Léonor Fini was born in Buenos Aires, Argentina in 1907, but was raised in Italy by her mother. While Fini received no formal artistic training, she greatly enjoyed reading art books and visiting museums as a child. At a young age, Fini suffered from rheumatic conjunctivitis, an eye disease which required her to cover her eyes for several months. This experience heavily influenced the surrealism of her artistic style; Fini recalled that living in darkness enabled her to imagine and visualize incredible images and scenes.
In her early twenties, Fini moved to Paris and met fellow artists that would influence her work, such as Max Ernst, Henri Cartier-Bresson, Man Ray, Pablo Picasso, Salvador Dalí, and particularly, Carlo Carrà and Giorgio de Chirico. She exhibited with many of these artists in 1936 in London and with Max Ernst at the Julien Levy Gallery, which was an important venue for Surrealists in the United States. In 1942 her work was included in an all-woman exhibition at Peggy Guggenheim’s Art of This Century gallery in New York City.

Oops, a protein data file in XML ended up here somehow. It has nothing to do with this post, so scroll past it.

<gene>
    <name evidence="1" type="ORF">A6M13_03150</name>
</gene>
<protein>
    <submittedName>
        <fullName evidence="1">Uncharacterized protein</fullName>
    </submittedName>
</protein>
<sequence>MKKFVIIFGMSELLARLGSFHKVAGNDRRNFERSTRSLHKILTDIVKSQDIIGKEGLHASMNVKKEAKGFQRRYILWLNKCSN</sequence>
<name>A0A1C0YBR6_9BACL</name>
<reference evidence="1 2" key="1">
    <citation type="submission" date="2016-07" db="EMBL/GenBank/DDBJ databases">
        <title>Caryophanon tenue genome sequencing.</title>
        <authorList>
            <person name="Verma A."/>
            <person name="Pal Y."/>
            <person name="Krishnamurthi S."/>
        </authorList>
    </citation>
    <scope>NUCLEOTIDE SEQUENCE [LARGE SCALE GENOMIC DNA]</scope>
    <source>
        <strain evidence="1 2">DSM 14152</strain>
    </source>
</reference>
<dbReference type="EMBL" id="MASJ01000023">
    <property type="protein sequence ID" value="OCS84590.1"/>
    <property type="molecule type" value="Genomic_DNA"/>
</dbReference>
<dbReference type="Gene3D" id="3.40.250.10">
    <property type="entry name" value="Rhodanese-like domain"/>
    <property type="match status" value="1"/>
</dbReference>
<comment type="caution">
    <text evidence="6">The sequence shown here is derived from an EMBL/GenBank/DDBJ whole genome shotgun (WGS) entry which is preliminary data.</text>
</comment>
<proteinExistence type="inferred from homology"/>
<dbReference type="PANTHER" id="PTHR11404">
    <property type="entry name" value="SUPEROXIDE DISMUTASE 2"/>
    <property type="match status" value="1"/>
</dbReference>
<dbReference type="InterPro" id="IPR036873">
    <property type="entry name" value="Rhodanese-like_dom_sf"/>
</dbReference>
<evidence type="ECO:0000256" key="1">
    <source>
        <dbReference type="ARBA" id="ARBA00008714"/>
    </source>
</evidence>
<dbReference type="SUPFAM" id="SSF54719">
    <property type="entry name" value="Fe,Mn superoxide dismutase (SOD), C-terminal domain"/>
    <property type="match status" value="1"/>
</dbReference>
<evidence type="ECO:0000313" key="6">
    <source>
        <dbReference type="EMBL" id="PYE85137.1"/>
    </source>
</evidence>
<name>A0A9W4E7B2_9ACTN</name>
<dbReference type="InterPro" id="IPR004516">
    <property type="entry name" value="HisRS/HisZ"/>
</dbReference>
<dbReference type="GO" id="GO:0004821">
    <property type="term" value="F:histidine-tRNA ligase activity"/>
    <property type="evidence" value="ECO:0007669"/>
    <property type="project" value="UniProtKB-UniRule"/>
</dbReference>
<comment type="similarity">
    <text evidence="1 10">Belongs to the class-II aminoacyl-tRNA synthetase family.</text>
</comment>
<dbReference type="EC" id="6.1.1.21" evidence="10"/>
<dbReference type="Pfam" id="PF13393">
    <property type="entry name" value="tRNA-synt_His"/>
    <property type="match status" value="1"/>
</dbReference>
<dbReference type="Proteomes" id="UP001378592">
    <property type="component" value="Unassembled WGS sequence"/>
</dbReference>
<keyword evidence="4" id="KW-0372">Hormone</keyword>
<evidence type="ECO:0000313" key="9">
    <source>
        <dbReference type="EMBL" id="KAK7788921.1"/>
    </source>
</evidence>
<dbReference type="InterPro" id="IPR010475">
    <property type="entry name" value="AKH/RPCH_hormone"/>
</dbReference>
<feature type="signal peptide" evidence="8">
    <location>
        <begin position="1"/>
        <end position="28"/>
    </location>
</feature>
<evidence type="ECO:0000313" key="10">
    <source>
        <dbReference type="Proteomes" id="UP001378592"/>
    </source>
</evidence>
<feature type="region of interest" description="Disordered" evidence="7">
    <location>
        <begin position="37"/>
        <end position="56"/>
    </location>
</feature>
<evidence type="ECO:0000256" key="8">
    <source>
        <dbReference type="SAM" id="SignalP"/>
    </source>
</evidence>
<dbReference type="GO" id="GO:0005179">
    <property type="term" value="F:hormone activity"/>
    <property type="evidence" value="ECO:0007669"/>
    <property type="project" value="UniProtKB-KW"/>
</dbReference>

Leonor Fini is considered an important contributor to the feminist movement as an artist, alongside Leonora Carrington and Frida Kahlo. Her work is known for exploring female sexuality, identity, and power struggles between the sexes. The sphinx was an important subject that Fini revisited many times over her career; Fini painted her own face on the body of the lion.
In addition to paintings and drawings, Leonor Fini’s creative vision extended to designs for jewelry, furniture, theater sets, and costumes. Fini died in Paris in 1996. Today her work may be found in a number of major museum collections, including the Tate Modern in London, the Museum of Modern Art in Paris, and the Peggy Guggenheim Collection in Venice.